An ork wagon is open-topped. A basilisk is open-topped. So is a griffon. All good so far. Under 4th Edition rules, they were also – by extension – Vulnerable To Blasts/ Templates, and quite rightly so. But I would argue that a chimera with the sunroof open should not have counted as open-topped (as generally speaking, it wasn’t); instead it should have counted for [just] vulnerable to blasts/templates. Opening that hatch isn’t going to weaken your armour, but it could reasonably make you more vulnerable to area-effect weapons.
With the new Codex, (and with 5th Ed, but more of that anon) things have changed for the ubiquitous workhorse. Now I believe it’s at the right points cost, although habit still makes it seem too cheap [“What’s that? I can buy four chimeras for only 220pts?”], and although I like the flamer options, it’s a shame Mr. Cruddace didn’t provide more scope for a variety of different armaments, especially given the cracking FW turrets and endless spare heavy weapons that everyone has.
The hatch rules are awesome now, with five passengers being able to fire out, and players are really starting to experiment with the possibilities. Personally, I love having a command squad in one with three grenade launchers: they can fire 24” even after a move and the boss can still get his orders out (if I remember to do so)…but then, I love grenade launchers full stop. [NB: Did you happen to see the BoLS Arbites chimera variant with the grenade launcher turret? Sweet! I must make one of those!] Of course, it takes a little more plannng to fire weapons out at 12” range, as the damned hatch is so far back you almost have to drive right on top of the target!
Are the new rules too generous? Probably. I’d probably either keep it to one firing passenger or make it count as open-topped (with my aforementioned reservations).
Two things which haven’t changed are the armour values (12/10/10) and the rear door. I think the AV is absolutely spot-on (although it’s odd GW didn’t model more armour onto the side of the new hellhound models), and that front AV12 can be a real game-winner.
The rear door’s slightly more frustrating. It’s believable – which is great – but a pain in the backside at times when you want to actually get your troops nearer the enemy. Has anyone actually tried getting twelve models within 2” of it, perchance? I’m interested to know if it’s possible. I may even try it myself. I’ve long-term plans for a conversion with a front ramp, just for fun.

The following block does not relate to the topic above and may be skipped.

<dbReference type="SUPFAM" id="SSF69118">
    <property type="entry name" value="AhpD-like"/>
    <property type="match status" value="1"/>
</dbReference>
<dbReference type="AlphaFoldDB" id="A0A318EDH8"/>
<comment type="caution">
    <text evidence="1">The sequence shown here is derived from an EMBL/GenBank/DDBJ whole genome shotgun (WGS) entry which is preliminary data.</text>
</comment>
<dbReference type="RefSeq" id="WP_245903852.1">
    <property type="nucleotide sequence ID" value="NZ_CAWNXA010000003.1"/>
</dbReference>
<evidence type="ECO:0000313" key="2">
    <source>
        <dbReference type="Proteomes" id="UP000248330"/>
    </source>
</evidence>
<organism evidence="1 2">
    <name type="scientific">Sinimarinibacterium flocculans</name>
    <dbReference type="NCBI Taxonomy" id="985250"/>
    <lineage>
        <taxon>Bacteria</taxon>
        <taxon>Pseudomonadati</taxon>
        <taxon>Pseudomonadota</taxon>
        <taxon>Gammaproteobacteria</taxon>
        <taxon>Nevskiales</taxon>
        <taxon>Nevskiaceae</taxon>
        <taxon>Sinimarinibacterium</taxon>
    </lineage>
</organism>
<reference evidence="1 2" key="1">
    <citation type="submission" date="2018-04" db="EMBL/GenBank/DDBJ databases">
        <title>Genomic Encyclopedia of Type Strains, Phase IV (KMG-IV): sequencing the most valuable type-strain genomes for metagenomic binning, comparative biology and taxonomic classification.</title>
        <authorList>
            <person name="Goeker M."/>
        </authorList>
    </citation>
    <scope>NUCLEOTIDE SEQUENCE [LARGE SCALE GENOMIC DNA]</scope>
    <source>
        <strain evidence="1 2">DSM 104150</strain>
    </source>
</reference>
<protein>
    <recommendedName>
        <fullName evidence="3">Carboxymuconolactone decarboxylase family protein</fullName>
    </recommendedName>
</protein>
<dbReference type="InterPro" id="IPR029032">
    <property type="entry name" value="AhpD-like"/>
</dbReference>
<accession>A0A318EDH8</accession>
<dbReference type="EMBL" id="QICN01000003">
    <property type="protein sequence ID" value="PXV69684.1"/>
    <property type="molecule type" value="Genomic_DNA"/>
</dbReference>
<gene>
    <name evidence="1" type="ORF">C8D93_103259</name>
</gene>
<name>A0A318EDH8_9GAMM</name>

So how has the change to 5th Edition affected things for the chimera? Well, from my perspective, I’d say the new ‘battlefield taxi’ rules are very useful with transports; the new version of ‘effects on passengers’ after a hole gets punched in the side is great, and the longer move with disembarkation is very useful.
The new Str 4 benchmark for ‘defensive’ weapons has put the kybosh on firing both weapons, but that’s really fair enough – especially for 55 points. I think my only beef with 5th Edition rules is the way rear armour is used in assaults: I’m firmly of the opinion that side armour would’ve been a more sensible option, and it would’ve given more variety, too, rather than anything with a str 4 attack (including guardsmen, now they have frag grenades!) being able to wander over and ‘have a go’. Now as it happens, of course, the chimera’s side AV is the same as the rear…but my point stands, and I stand by it. So there.
And when you put all these rules together with the old jalopy, how does it all come together? - Pretty well, I think.
I’ve always found (as I know others have) that chimeras tend to be surprisingly lucky; they’re surprisingly hardy too...sometimes. Sure, BS3 is a perennial handicap for any Guard shooting, but putting out 6 mid-strength shots if you don’t move can still make a dent, and the multilaser is even enough to challenge light vehicles.
In conclusion then, I love these little vehicles. I have (I think) about ten vehicles on chimera chassis and they’re all painted, which is highly unusual amongst my real-life (and very occasional) hobbying pals…and to see the chimeras charging across the table genuinely gives me a broad smile on my face. Psychologically, a mech army can be a pretty scary thing to face too, though I guess they’re blossoming in popularity.
Yeah: chimeras are great.
Thanks for making it through; I’m interested in any responses, rebuttals etc.
PS: I finished basing the stormtroopers, so I'll try to photograph them if the reain stops tomorrow.